Physicians use many medical devices for treating sick or injured patients. If those devices are not properly made, due to defective design or negligence in the manufacturing process, the device can inflict serious injury on the patient.
Patients who suffer injury from treatment with a defective medical device have the right to sue the manufacturer or, in some cases, the prescribing physician, for monetary damages caused by the defective device. If the physician knew of the defect before prescribing the device and did not inform you of the risks, the physician may also be held liable for damages.
The basic liability scheme: strict liability
In most cases involving a design or manufacturing defect, the plaintiff must prove that the defendant was somehow negligent in the design or manufacturing of the device. In cases involving medical devices, the courts have eliminated the requirement of proving negligence. Instead, the plaintiff must prove only that the device was defective in design or manufacture and that the device caused injury to the plaintiff. This rule is known as “strict liability.”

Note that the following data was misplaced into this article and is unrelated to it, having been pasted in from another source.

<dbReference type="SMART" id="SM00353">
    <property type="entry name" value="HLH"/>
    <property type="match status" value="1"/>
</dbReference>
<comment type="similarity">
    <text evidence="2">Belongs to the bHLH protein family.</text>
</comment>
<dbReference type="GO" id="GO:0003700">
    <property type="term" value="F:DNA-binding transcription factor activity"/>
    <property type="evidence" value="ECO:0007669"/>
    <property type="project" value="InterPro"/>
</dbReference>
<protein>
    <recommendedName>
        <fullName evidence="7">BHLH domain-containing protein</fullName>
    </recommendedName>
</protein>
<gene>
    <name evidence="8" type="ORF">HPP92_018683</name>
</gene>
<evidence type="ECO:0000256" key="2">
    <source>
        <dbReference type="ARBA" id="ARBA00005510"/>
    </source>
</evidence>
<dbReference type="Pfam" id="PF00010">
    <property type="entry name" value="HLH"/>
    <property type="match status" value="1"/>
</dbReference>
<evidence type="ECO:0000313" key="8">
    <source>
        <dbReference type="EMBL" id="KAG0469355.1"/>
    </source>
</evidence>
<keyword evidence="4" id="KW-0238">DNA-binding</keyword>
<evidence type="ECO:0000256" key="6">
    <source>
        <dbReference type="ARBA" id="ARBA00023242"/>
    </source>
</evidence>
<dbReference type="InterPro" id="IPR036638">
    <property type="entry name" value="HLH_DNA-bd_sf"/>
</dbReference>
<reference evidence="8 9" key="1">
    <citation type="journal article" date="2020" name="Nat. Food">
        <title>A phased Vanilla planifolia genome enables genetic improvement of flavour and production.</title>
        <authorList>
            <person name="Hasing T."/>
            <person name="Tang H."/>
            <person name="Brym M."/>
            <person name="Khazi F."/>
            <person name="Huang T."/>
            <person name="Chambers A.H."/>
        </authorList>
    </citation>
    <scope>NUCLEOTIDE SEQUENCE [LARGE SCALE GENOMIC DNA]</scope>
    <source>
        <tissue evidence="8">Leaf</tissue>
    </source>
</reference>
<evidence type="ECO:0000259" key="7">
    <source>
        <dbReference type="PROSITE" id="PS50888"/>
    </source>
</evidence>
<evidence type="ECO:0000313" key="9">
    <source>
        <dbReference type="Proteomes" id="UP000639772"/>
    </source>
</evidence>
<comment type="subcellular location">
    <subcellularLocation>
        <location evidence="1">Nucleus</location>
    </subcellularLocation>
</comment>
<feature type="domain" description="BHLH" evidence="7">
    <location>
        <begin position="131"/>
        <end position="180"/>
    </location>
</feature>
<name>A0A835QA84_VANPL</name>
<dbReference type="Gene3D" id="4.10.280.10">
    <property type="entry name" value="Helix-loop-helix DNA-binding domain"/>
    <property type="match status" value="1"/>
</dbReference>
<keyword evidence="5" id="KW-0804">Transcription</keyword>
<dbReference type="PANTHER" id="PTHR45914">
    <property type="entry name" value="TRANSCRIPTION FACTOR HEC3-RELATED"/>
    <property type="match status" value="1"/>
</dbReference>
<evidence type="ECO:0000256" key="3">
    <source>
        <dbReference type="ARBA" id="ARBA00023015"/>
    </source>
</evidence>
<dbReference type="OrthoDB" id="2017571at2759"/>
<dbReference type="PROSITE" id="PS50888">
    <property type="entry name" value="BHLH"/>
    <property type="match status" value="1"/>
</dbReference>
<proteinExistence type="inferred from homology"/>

The necessity for expert testimony
Despite the apparent simplicity of the strict liability rule, proving the existence of a defect can be especially difficult. For this reason, attorneys who represent plaintiffs often retain experts to offer testimony on the nature of the device and the illness or injury that it is intended to cure. Defendants will likewise call experts to defend the device in question.
In most cases involving a device or medication that is found by the jury to be defective, the plaintiff can recover lost wages, medical bills, pain and suffering, and other related costs and expenses.